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. Oct-Nov 2000;50(1-2):173-80.
doi: 10.1023/a:1006453428013.

Angiogenesis, Metastasis, and Endogenous Inhibition


Angiogenesis, Metastasis, and Endogenous Inhibition

M Kirsch et al. J Neurooncol. .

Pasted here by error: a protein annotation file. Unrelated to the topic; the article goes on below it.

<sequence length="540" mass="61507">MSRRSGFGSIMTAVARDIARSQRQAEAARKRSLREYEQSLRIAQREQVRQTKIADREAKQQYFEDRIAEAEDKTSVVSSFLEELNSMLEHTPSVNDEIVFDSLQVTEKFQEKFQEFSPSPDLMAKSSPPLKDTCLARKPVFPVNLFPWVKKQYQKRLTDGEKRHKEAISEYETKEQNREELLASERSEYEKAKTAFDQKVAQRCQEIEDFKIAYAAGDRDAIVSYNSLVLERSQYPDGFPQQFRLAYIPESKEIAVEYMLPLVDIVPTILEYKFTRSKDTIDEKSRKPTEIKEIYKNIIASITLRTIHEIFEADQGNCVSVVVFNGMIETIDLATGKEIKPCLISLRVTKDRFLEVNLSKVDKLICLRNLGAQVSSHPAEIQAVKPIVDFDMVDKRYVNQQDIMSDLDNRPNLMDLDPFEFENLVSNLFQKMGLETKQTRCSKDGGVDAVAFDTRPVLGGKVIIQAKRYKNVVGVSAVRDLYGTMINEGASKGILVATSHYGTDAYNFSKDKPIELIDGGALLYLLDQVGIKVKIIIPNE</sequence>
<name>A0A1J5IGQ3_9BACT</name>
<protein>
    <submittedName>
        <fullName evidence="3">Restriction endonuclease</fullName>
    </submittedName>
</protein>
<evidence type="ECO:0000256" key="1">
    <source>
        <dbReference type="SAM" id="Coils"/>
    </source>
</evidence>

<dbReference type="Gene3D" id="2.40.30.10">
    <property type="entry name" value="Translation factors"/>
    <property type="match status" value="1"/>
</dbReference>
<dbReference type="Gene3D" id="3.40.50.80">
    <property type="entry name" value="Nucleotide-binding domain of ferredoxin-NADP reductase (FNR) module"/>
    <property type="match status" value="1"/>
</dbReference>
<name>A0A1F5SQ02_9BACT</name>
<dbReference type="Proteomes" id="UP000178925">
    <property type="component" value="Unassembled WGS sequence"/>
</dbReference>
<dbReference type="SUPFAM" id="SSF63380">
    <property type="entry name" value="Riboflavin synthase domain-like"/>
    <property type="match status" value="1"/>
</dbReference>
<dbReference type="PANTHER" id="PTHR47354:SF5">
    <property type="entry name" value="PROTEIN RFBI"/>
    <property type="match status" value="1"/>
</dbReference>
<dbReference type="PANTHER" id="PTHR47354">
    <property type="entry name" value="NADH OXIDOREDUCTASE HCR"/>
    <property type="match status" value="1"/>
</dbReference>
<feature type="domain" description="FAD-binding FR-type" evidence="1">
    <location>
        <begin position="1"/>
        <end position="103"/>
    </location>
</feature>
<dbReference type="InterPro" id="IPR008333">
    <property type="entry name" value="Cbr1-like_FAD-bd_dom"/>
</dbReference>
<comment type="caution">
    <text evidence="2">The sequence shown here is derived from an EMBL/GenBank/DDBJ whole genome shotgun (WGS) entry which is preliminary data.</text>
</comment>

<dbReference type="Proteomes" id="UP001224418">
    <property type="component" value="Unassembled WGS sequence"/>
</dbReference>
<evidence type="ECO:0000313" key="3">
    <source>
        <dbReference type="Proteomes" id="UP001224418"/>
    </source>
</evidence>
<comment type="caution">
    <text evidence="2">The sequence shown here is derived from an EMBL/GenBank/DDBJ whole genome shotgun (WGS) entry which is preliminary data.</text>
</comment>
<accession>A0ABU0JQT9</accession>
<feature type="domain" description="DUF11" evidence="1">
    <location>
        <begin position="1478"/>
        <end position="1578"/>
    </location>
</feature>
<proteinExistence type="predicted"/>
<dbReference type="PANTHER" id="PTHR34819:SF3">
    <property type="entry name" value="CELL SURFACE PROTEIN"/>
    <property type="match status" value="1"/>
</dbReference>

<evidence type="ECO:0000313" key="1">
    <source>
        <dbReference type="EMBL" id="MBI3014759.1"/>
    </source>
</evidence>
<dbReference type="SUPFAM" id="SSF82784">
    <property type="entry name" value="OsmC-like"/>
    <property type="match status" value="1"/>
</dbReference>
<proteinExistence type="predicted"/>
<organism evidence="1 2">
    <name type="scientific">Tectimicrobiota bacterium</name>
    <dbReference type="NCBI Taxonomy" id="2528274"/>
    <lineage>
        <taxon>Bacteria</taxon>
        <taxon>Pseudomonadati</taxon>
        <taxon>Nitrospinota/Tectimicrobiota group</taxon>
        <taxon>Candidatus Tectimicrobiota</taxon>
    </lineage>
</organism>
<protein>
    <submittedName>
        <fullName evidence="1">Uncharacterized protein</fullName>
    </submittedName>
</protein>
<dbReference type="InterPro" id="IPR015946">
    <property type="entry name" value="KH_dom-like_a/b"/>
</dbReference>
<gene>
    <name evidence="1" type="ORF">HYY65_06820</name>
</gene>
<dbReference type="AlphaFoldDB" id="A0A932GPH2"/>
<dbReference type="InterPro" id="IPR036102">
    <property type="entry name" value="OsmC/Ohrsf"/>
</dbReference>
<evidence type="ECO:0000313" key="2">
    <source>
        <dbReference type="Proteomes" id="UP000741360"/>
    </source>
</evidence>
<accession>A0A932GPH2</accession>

Angiogenesis and the development of metastases are intrinsically connected. Experimental data suggest that establishment and growth of metastases are influenced by soluble factors secreted from the originating solid tumor. Among these factors are so-called endogenous inhibitors of angiogenesis which keep metastasis in a non-proliferating quiescent state. For a number of tumors it has been shown that this dormant state is mediated through inhibition of angiogenesis. This dormant state is characterized by normal proliferation, increased apoptosis, and insufficient neo-vascularization. Removal of inhibiting anti-angiogenic factors led to growth of dormant metastases. A number of endogenous inhibitors have been identified and have shown success in experimental therapeutic trials. This might be of special interest for the treatment of cerebral metastases which are the most common type of malignant brain tumors. Similar to the spread of metastases, it is known that single glioma cells can be found in distant parts of the brain. While local recurrence is a common phenomenon in glioma, formation of clinical apparent distant metastasis occurs rarely. Several lines of evidence suggest that growth inhibition of remote glioma cells may be mediated by an endogenous inhibitory mechanism.

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